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The Five Best Tim Burton Films

By Dustin Rowles | Lists | March 4, 2010 |

By Dustin Rowles | Lists | March 4, 2010 |

Tim Burton’s take on the Alice and Wonderland story opens tomorrow, and while there’s no denying — simply from the trailers — that it’s a visual phantagasmfest, advance word on the rest of the movie has not been kind (we’ll review it tomorrow). Burton has been limping for a few years, it seems — we even suggested earlier this week that his career could use a reboot. His visual acumen is still intact, and everything he does is still smeared with his goth imprimatur, but his narratives are lacking. They’re flat, uninspired, and emotionless, and at this point, Burton’s muses — Johnny Depp and Helena Bonham Carter — seem to be replicating the same characters with different outfits.

It wasn’t always like this, however. Burton can be one of the best directors around, and when he imbues his stories with the Burton style (instead of the other way around), he can make one hell of a movie. Here are his five best:

5.Batman: A remarkable superhero film in 1989, Burton’s original Batman hasn’t held up spectacularly in the wake of Joel Schumacher’s terrible sequels and Christopher Nolan’s superior reboot. But this Batman was perfect for its time — dark, but campy, retaining the sensibilities of the Reagan era. It was noir, but it was kiddie noir, a black film meant to appeal to mainstream audiences. Burton deftly mixed his own style with that of the comic books, but it might have been the taste of this huge franchise — which was big on visuals and short on substance — that steered Burton toward the remakes and adaptations that epitomize his directing career now. And as superior as Nolan’s franchise is, I still think Michael Keaton is a slightly better Batman than Christian Bale.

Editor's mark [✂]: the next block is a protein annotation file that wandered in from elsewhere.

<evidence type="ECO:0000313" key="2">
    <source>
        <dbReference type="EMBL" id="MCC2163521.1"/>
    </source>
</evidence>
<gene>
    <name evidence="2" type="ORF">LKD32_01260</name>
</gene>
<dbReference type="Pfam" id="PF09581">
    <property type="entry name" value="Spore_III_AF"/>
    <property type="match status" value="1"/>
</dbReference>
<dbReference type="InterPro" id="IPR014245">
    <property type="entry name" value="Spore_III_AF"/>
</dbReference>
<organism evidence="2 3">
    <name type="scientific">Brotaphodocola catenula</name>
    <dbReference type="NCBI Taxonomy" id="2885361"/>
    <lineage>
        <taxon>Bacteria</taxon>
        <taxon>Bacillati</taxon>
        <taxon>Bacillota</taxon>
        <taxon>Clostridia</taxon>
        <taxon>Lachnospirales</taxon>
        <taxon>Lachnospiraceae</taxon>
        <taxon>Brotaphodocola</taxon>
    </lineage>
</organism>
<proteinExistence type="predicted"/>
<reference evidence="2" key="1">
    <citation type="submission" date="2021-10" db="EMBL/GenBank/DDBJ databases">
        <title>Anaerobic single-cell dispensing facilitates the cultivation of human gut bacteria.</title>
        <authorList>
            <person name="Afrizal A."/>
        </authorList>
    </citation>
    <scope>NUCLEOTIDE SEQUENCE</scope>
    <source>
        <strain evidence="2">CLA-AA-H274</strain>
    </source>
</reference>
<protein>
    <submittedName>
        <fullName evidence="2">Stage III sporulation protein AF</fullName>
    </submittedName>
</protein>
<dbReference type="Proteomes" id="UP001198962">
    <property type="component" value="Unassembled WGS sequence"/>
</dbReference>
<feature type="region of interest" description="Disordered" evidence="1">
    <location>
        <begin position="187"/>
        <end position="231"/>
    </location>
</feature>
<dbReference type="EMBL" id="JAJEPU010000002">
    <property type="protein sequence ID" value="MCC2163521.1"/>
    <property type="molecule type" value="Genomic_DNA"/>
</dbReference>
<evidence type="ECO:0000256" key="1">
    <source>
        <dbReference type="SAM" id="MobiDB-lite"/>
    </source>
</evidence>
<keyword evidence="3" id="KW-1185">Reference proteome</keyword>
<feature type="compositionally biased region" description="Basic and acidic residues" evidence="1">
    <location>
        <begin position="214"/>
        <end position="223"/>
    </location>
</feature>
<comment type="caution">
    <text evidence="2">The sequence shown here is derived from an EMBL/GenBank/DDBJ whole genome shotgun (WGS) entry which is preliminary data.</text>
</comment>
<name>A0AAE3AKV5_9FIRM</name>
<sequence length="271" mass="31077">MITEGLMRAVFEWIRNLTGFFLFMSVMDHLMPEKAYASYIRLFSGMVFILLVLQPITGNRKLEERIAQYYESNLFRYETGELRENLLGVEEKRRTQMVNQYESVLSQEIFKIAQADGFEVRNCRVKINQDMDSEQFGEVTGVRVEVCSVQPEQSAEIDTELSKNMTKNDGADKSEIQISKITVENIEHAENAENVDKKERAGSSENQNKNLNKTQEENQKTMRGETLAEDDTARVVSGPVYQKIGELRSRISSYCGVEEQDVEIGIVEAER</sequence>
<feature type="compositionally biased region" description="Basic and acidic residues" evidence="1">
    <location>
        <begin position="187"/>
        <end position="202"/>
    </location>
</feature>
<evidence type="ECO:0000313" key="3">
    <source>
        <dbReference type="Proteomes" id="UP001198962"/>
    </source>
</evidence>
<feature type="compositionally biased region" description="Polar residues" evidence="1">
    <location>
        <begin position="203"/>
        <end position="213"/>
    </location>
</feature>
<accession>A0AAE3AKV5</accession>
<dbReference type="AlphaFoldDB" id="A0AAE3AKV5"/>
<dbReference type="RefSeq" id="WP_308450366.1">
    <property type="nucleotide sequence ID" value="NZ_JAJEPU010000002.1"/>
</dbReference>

4. Big Fish: Perhaps Burton’s most underappreciated film, Big Fish is a super-sweet movie about tall tales and the power of imagination. Big Fish was a perfect blend of Burton’s visuals and John August’s brilliant script about the truths of myth. It’s a charming and whimsical film, but it’s also Burton’s rousing tearjerker, so refreshingly earnest in the end as to almost not be a Tim Burton film at all.

3. Ed Wood: Ed Wood, a film about probably the worst director of all time, ironically happens to be Tim Burton’s most optimistic movie. It’s a intimate portrait of an outcast, a societal secret transvestite misfit who succeeds on his failures. It’s brilliant, funny, touching and even heart-warming, and so completely different from any other biopic you’ll ever see. It also happens to be a remarkable tribute to a filmmaker’s passion for making movies, as well as that old canard: The indomitable human spirit.

2. Beetlejuice: A magnificently surreal, macabre ghost story that’s gross in a way that mainstream audiences can enjoy. If you were a kid in 1988, this movie was just flat-out fucking candy. Off-the-wall, funny, completely charming and totally twisted. It also happens to feature Michael Keaton’s best performance. It was a black carnival of awesomeness that contained none of the self-indulgence that’s highlighted Burton’s later career. And despite the late 80s special effects and make-up, this movie has held up remarkably well.

1. Edward Scissorhands: The movie between Burton’s two Batman films is everything a Tim Burton project should be: The perfect amount of Burton style mixed with a heart-breaking Burton outcast story. The cinematography is gorgeous; the make-up effects are outstanding; it’s full of goofy supporting characters; it floats on fairy-tale whimsy; and Johnny Depp is perfect in the film that made him a star. More than anything, though, this enchanting, off-the-wall oddball love story is one of the sweetest romances of the 90s. Edward Scissorhands is Tim Burton’s masterpiece.

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Dustin is the founder and co-owner of Pajiba. You may email him here, follow him on Twitter, or listen to his weekly TV podcast, Podjiba.